Sass Abstraction and Media Queries

@Brad_Frost pointed out a blog entry today by Bearded called The Thing About Those Media Types. The TL:DR of it is that some people use "screen" in their media queries, while others do not. Right now this is not a huge deal because almost all devices that are capable of displaying websites identify themselves as "screen" media type, even if they are a TV or a projector.

While I think this artcile brings up a good point, that we need to be 'future-friendly' and consider how these choices might affect devices yet to come, I think my main takeaway was quite different.

The big fear here is that after we build our masterpiece, with its massive database, and tens of thousands of lines of CSS, we come to find out that ommiting/including the "screen" media type is breaking our site on device X, Y and Z. Sure we might be able to solve this with a massive "find and replace", but this solution is pretty hackish and error prone.

The solution to this problem is to use a layer of abstraction in your media queries, and my favorite tool for that is Sass.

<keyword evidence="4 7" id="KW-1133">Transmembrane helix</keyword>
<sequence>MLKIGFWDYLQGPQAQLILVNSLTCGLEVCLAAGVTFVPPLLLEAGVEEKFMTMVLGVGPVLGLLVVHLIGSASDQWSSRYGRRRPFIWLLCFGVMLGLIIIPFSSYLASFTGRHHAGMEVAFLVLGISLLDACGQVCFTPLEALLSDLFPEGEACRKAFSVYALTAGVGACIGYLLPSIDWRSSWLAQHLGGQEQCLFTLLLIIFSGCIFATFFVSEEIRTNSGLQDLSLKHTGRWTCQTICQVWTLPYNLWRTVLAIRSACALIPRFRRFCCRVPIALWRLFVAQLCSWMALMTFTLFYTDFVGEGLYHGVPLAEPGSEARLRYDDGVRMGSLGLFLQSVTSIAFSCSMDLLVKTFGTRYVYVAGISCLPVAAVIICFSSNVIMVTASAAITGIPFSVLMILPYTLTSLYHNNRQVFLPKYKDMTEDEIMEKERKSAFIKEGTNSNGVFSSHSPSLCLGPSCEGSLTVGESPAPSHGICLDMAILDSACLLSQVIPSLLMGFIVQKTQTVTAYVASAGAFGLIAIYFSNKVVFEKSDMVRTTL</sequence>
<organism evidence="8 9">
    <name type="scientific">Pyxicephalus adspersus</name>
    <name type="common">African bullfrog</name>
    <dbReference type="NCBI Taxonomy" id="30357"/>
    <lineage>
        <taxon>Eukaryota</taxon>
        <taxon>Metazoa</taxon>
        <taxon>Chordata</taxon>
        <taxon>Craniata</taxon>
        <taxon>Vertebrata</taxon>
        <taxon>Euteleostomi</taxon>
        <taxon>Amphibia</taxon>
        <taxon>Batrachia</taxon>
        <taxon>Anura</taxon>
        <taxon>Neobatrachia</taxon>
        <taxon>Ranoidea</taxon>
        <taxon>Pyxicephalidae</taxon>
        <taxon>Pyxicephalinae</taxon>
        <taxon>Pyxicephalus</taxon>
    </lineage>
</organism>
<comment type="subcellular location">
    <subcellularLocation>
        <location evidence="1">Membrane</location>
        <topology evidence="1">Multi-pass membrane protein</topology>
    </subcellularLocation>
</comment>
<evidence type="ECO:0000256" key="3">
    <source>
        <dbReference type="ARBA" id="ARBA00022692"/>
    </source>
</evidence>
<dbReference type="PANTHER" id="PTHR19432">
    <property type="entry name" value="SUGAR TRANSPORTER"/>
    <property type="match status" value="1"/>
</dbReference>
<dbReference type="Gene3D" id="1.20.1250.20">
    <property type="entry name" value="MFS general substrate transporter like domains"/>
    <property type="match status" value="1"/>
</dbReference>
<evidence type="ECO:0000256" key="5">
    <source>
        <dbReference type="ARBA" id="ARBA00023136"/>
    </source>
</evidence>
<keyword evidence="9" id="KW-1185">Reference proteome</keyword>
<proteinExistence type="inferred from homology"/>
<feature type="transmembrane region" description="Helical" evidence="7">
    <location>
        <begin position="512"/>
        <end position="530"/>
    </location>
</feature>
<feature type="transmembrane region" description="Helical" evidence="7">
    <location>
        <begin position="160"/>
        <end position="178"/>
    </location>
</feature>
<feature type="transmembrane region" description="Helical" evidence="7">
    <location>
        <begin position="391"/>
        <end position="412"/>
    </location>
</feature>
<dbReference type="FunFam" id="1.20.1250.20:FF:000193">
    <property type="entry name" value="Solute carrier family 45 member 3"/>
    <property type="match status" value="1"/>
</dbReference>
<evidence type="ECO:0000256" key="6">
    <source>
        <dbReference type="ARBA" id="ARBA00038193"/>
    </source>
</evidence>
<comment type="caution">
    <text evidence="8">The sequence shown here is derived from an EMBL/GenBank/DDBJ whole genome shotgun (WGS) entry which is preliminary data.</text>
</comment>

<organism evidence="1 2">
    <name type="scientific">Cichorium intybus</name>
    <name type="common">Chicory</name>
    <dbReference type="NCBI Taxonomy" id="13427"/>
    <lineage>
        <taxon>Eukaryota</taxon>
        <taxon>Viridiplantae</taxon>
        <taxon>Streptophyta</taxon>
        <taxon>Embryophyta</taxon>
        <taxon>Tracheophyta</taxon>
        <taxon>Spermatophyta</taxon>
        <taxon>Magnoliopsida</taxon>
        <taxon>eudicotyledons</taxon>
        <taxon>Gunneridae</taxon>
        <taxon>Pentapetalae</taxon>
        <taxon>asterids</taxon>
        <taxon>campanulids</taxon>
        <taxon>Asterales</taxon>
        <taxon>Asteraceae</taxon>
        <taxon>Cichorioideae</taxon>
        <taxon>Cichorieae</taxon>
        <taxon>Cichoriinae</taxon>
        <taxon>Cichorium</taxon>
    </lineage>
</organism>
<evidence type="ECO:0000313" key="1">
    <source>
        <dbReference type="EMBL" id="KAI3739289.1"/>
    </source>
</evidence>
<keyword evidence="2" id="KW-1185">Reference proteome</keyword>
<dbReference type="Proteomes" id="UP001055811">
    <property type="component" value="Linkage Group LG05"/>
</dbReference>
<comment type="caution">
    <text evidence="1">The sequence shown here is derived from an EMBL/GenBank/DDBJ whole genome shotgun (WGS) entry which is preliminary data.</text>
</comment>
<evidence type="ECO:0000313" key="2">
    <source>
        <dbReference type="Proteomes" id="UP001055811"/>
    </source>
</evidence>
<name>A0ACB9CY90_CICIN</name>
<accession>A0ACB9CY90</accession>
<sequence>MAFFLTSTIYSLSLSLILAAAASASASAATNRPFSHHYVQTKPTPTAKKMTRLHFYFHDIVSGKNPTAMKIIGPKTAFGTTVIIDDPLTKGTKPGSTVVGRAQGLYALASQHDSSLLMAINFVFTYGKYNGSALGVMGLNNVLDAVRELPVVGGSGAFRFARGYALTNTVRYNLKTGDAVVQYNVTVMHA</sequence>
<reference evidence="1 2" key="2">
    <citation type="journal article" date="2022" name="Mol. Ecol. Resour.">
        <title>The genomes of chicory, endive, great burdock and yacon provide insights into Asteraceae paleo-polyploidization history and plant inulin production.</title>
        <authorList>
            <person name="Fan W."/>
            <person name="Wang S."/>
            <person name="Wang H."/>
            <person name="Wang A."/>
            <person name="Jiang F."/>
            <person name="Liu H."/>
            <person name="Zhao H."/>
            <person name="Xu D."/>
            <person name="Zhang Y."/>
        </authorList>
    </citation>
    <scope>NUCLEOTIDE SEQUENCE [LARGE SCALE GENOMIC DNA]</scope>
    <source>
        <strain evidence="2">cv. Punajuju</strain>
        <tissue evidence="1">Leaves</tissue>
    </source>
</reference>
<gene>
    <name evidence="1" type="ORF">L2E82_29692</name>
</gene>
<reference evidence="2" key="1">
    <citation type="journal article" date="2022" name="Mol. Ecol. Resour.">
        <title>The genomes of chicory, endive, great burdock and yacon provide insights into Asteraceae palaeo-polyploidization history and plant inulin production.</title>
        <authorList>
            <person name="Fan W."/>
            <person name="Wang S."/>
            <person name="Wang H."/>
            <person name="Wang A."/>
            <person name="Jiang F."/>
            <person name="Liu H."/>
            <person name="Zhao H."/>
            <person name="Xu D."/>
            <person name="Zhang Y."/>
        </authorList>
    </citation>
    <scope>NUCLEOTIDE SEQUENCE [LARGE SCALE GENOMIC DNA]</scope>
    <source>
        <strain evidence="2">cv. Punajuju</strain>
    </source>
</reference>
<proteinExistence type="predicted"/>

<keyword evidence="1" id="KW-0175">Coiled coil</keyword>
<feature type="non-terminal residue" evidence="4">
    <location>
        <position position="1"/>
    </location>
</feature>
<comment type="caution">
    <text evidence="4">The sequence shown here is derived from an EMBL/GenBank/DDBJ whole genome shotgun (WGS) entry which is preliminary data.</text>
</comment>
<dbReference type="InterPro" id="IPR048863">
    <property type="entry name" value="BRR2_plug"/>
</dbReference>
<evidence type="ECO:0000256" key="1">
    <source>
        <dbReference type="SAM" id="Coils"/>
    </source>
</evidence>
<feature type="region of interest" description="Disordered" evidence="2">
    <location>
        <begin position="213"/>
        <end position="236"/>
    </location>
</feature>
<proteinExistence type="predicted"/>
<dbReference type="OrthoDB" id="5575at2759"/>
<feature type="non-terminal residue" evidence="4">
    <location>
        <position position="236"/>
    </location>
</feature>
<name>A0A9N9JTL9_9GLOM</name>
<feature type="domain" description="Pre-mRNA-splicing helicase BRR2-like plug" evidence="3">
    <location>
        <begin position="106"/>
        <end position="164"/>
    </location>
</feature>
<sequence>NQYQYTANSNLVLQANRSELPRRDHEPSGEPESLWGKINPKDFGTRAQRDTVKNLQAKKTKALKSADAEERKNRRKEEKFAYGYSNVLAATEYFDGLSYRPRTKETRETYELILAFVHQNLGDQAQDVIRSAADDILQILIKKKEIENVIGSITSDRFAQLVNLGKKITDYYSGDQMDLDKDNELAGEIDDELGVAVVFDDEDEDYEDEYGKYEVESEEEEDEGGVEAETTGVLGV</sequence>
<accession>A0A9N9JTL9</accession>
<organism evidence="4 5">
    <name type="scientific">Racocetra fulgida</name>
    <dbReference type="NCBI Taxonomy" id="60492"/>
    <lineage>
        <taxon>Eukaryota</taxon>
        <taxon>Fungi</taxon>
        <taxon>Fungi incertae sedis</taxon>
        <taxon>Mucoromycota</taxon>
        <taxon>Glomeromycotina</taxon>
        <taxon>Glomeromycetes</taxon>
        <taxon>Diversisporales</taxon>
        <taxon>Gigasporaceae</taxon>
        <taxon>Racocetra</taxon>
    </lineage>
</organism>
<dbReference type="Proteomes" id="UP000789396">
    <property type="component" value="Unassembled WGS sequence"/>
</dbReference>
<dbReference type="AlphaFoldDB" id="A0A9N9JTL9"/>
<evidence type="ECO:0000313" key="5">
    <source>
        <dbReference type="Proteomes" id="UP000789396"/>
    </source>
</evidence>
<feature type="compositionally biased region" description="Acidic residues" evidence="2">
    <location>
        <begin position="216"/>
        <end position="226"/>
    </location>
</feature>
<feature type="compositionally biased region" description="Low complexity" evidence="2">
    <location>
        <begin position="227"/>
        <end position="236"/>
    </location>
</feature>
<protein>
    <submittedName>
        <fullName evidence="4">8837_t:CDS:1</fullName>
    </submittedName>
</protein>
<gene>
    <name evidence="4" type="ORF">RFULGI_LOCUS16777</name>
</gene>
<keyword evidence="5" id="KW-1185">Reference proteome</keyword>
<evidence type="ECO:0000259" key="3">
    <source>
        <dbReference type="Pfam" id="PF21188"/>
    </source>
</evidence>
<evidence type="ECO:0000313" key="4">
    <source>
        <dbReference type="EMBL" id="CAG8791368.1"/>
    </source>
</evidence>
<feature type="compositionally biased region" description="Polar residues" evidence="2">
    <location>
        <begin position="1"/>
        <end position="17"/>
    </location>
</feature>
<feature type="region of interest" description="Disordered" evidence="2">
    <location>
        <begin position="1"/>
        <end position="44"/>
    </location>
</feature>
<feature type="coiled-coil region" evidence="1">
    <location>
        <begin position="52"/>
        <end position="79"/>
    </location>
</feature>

This is the mixin that I am currently using for the iQ website to handle my media queries:

@mixin respond-to($media) {
  @if $media == small {
    @media screen and (max-width: $break-small) { @content; }
  }
   @else if $media == medium {
    @media screen and (min-width: $break-small + 1) { @content; }
  }
  @else if $media == large {
    @media screen and (min-width: $break-medium + 1) { @content; }
  }
}

So then I create my media queries like this:

.sidebar {
  @include respond-to('small') {
    width: 100%;
  }
  @include respond-to('large') {
    width: 40%;
    float: left;
  }
}

As you can see, right now I am including "screen" in my media query declaration. But if a year omitting "screen" is the awesome sauce, and it's fixing everythign from the iTV to world hunger... Well easy to fix:

@mixin respond-to($media) {
  @if $media == small {
    @media (max-width: $break-small) { @content; }
  }
   @else if $media == medium {
    @media (min-width: $break-small + 1) { @content; }
  }
  @else if $media == large {
    @media (min-width: $break-medium + 1) { @content; }
  }
}

And after 2 seconds of Sass compilation, all of my media queries are updated.

We might not know what the future is going to require of our stylesheets, but through the abstraction of these functions we can future proof our CSS so that it'll be easy to update when those changes come.